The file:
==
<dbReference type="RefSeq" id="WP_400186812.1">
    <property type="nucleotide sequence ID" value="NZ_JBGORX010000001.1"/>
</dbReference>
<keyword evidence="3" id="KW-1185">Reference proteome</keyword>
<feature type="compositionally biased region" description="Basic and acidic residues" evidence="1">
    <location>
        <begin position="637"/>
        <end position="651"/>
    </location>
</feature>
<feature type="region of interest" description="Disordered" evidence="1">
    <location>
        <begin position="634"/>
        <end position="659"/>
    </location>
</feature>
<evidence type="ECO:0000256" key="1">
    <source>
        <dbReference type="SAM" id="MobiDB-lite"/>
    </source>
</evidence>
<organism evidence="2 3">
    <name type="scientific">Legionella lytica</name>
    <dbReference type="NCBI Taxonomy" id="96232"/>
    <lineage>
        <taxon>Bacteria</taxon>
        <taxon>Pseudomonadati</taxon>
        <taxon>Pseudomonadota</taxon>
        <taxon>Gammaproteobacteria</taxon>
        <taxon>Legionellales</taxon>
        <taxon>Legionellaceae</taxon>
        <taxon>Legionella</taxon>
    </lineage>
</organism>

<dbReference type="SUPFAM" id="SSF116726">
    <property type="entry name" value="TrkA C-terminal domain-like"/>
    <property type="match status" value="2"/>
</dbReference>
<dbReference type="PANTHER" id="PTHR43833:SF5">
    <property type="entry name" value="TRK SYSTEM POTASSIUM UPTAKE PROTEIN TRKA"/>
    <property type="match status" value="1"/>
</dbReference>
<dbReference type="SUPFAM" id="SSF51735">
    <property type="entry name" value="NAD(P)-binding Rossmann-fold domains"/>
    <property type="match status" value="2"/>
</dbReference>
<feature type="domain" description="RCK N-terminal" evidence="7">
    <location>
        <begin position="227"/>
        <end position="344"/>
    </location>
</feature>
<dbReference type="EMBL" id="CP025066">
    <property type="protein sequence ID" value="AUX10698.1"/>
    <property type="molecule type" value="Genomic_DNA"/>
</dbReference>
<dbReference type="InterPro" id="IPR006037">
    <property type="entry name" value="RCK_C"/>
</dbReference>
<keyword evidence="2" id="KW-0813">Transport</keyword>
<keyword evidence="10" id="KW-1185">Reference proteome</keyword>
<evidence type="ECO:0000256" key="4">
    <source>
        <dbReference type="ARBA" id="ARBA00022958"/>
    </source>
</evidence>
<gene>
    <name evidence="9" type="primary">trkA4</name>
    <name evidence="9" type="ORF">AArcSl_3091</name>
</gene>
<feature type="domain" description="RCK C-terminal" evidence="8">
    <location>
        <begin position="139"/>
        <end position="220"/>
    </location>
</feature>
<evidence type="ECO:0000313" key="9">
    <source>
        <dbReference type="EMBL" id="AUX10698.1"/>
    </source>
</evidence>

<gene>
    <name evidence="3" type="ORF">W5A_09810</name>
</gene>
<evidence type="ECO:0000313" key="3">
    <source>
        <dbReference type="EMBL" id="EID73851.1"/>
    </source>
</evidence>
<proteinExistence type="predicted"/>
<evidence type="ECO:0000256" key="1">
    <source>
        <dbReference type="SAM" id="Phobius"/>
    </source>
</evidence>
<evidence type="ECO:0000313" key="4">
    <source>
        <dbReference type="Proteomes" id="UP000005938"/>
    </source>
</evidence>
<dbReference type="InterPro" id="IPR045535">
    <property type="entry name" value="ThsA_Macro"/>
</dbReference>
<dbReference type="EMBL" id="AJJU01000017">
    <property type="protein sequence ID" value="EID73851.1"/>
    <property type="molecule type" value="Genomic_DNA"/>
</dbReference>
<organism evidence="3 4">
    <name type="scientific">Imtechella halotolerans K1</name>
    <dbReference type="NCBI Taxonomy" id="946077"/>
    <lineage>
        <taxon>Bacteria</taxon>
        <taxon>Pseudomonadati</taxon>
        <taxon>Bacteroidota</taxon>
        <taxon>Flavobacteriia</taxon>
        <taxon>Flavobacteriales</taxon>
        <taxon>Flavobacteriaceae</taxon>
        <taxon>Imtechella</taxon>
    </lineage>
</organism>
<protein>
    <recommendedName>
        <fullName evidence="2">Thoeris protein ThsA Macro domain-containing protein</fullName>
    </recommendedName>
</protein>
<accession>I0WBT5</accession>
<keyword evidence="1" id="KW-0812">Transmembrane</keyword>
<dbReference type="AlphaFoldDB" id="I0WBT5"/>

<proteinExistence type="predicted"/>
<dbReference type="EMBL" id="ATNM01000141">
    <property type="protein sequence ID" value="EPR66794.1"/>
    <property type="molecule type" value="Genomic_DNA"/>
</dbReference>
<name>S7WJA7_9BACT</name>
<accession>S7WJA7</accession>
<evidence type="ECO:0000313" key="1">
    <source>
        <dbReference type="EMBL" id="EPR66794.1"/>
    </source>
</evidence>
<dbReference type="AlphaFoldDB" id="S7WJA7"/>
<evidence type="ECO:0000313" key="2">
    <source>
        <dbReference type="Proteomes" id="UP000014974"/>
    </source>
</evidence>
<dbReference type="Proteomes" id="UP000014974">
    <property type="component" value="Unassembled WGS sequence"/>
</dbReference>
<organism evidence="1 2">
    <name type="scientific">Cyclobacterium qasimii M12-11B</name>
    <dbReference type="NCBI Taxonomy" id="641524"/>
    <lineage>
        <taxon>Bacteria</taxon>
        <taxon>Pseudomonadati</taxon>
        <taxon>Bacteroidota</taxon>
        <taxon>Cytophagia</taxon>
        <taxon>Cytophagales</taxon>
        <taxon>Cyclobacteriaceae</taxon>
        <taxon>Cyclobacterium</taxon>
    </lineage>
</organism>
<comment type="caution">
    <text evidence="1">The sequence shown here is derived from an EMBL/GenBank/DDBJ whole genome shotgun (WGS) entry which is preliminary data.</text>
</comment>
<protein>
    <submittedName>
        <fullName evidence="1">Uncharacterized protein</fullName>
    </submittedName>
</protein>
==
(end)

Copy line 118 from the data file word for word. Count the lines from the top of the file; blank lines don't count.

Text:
        <taxon>Imtechella</taxon>